Dogs became the subjects of affection and expression in many cultures. In Europe, the merchant classes were great enthusiasts, making these dogs fashion accessories and including them in family portraits. If there was a utility in these dogs, it was filling the need for self-expression. That must have been important because the breeds flourished. In Europe, ladies of the court described them as 'comforters' and early Church documents show that it was common for the parishioners to bring their dogs to services for foot warmers. Clearly, this was something new, an animal whose sole purpose was as an "ego adjunct."
Not only did these new breeds become very popular, but older working breeds increasingly became companionship-only animals. Today, most registered breeds have their origins in some variation of a utility breed (140 out of 155, by my count), yet surveys suggest that 94% of owners say their dog's primary benefit is companionship. Certainly today's average dog is "non-working." In fact, the American Society for the Prevention of Cruelty to Animals (ASPCA) has published a position paper supporting the animals as companions; it cites their "enormous value to human health and well-being." The role of dogs has evolved, and most dogs have become decorative and companion animals. The American Kennel Club (AKC) judges a dog's "quality" almost exclusively by its appearance.
Decorating the Dog
Breeding for appearance, rather than utility, swept away accepted approaches to new breed development with style becoming king. Only time and cost constrained these creations. To get around those seemingly unbreakable limits, decoration became the fast track to high style. In the time of Louis XV of France, businesses providing the latest fashion in dog haircuts, perms, and colorizing flourished. Dog collars became a measure of importance, with some made of gold, silver, white leather, or velvet. The trend continues today, of course, with once utilitarian leashes morphed into $38 Coach collars and $800 Louis Vuitton carrying cases. One shudders to think of how much is spent on dog haircuts alone.
Beyond surface decoration came decorative surgery. Early and still common modifications include ear and tail docking. Tail docking is routine for 56 of the 155 AKC-recognized breeds. Dog conformation enthusiasts continue to rationalize that a docked tail provides a handle to pull terriers and other breeds out of burrows. One wonders who would pull a Doberman out by its docked tail?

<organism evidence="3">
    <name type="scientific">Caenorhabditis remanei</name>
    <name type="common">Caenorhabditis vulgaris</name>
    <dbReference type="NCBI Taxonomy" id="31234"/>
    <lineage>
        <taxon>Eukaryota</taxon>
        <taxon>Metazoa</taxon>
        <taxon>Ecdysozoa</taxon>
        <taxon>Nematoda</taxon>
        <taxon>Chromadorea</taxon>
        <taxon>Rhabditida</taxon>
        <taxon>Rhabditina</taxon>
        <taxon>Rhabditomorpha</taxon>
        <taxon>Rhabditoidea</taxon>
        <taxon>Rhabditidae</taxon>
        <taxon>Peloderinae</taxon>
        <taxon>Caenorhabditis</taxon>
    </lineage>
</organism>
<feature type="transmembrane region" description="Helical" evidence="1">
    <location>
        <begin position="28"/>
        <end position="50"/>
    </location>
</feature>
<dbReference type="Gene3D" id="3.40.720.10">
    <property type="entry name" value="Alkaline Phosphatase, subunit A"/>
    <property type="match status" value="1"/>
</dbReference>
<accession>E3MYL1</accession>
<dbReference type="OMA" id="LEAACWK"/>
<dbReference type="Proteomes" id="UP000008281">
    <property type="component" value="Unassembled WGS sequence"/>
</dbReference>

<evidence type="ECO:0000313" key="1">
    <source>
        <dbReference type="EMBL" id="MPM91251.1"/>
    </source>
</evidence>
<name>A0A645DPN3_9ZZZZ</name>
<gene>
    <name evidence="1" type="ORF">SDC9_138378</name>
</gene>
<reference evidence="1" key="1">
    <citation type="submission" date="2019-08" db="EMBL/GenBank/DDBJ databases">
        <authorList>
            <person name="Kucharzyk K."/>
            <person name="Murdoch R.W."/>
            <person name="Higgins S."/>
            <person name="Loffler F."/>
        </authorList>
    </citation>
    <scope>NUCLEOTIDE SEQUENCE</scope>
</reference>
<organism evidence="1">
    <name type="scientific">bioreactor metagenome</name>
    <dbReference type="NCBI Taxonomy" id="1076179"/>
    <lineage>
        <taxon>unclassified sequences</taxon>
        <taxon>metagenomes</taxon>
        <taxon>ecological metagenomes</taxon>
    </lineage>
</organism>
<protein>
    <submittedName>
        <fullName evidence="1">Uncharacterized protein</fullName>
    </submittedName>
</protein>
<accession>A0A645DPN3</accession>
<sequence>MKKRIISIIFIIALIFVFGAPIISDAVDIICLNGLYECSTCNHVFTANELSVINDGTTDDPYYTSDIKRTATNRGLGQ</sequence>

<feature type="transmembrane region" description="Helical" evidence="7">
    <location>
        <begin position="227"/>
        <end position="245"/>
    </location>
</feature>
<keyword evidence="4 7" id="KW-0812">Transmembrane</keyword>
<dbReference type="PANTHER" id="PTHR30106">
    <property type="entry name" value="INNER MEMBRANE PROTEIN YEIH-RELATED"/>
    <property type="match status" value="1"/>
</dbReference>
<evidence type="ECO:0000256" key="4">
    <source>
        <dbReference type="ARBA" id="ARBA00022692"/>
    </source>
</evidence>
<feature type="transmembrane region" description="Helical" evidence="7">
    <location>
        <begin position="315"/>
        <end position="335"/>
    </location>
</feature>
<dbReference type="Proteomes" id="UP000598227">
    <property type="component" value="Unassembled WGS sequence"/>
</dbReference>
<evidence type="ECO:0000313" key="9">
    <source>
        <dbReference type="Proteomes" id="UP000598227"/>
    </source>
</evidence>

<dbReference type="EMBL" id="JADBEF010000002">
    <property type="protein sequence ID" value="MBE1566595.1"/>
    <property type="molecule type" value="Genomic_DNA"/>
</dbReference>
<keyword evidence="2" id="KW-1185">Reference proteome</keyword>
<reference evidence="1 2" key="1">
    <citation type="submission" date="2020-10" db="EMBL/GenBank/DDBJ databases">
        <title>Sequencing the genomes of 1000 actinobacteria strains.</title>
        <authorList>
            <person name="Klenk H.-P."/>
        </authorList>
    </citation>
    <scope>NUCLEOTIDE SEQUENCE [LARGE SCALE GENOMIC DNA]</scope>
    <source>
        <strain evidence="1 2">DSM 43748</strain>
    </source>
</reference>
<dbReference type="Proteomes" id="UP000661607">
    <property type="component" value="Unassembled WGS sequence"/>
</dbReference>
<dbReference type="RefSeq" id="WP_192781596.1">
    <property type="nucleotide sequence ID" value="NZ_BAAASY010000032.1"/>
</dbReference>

Decorative surgery or time consuming breeding aside, we continue to be driven to decorate our dogs. Stylish inbreeding has created bulldogs who struggle to breathe through short noses, shar-peis suffer with eczema of folded skin, and Boston terriers with large protruding eyes prone to degeneration. We care about our dogs' health -- Americans spend over $7 billion a year on veterinarians. However, good health continues to be subsidiary to fashion. Pierre Barnoti, Executive Director of the Canadian SPCA, points out that there are over three hundred known genetic defects in dogs that we have not bothered to repair. In his lectures to Quebec school children (and their teachers), he points out that their province, unlike 13th century Europe, has no animal welfare laws. This has lead to its becoming, in his words, the "capital of cruelty" for animal breeders wanting to avoid US and Canadian laws yet fill the American need for stylish pets. The "Olympics of conformation" dominate dog shows. As mentioned, the AKC defines most of its 155 official breeds predominantly by their appearance.* However, the time in which we can create new canine fashions is about to drop from generations to months.
New bioengineering techniques can significantly enhance an animal's existing traits, yielding super-size salmon, parasite-resistant cattle, blue roses and, in the case of AviGenics Corporation, an "avian transgenesis and cloning technology" company, muscle-bound super-chickens. But that's just the beginning.